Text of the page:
Strong, silent types DO get the girl

London - For decades, experts believed women flocked to silent types because of their aloof and mysterious nature – but new research suggests it’s because the trait is actually an ultimate sign of masculinity.

On average, women speak three times as many words each day than men and their brains are wired to recognise this trait.

Silent types who also have deep voices, such as actor George Clooney, were considered most attractive. Credit: REUTERS

When a woman meets a man who talks a lot, they consider them to be more feminine and less attractive, yet men who use shorter words and speak more concisely were seen as more attractive because they appeared more masculine.

Silent types who also have deep voices, such as Hollywood actor George Clooney, were considered the most attractive.

Canadian researchers studied which type of voices, words used and range of accents were considered most attractive to the respective sexes.

They found that people are naturally drawn to friends and colleagues with voices that sound familiar.

People prefer those who have a similar accent, intonation and tone of voice to themselves, for example.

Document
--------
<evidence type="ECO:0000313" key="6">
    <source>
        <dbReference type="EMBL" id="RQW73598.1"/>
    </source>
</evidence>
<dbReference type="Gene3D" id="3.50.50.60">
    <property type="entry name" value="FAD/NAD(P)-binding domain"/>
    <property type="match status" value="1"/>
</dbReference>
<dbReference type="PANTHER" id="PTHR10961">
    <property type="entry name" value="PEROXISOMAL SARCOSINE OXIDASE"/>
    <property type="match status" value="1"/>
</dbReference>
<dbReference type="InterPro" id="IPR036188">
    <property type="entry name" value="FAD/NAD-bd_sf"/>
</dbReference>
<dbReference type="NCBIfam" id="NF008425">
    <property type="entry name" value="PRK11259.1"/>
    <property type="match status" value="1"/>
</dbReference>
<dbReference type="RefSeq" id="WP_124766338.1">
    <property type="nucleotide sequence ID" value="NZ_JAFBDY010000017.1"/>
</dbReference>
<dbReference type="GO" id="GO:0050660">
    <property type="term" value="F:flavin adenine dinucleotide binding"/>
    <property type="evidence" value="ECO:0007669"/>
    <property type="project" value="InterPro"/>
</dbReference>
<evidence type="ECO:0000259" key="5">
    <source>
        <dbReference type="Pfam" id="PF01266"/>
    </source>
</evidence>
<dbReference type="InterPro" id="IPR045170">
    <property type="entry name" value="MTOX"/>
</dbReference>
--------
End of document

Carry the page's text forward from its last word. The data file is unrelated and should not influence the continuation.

Men with deeper voices and women with slightly higher voices were thought to sound more attractive, because they suggest a bigger or smaller body.

Dr Molly Babel, from the University of British Columbia in Canada, said: “The voice is an amazingly flexible tool that we use to construct our identity.

“Very few things in our voices are immutable, so we felt our preferences had to be about more than a person’s shape and size.”

She recorded 30 volunteers’ voices and asked each to rate the others’ “attractiveness” on a scale of one to nine. Each participant was from western America, with similar accents.

Babel said: “We found that what is attractive to people is how much they sound like a typical male or a typical female from their own community.

“The people we assessed were all in the same dialect group, but they exhibited that dialect to different degrees.”

The participants had a strong preference for female voices that pronounced the “oo” vowel sound from a word like “goose” further forward in the mouth.

The sound is characteristic of Californian speech – in other American regions people pronounce the “oo” sound further back in the mouth.

“We seem to like people who sound like we sound, we like people who fit within what we know,” Babel said.

She also found that “breathy” voices in women – typified by Marilyn Monroe – were seen as more attractive.

The breathy tone, caused by younger and thinner vocal cords, implied youthfulness and health.

A creaky voice, suggesting a person has a cold, is tired or smokes, was seen as unattractive.

The participants preferred men who spoke with a shorter average word length and deeper voices.

But Babel said her findings did not mean that people were never attracted to those with different accents.

The linguist, whose work is published in the journal PLOS One, said: “Once you’re outside a certain range of familiarity, novel and exotic-sounding voices might become more attractive.

“We also have to keep in mind we find some accents preferable to others because of social stereotypes associated with them.” – Daily Mail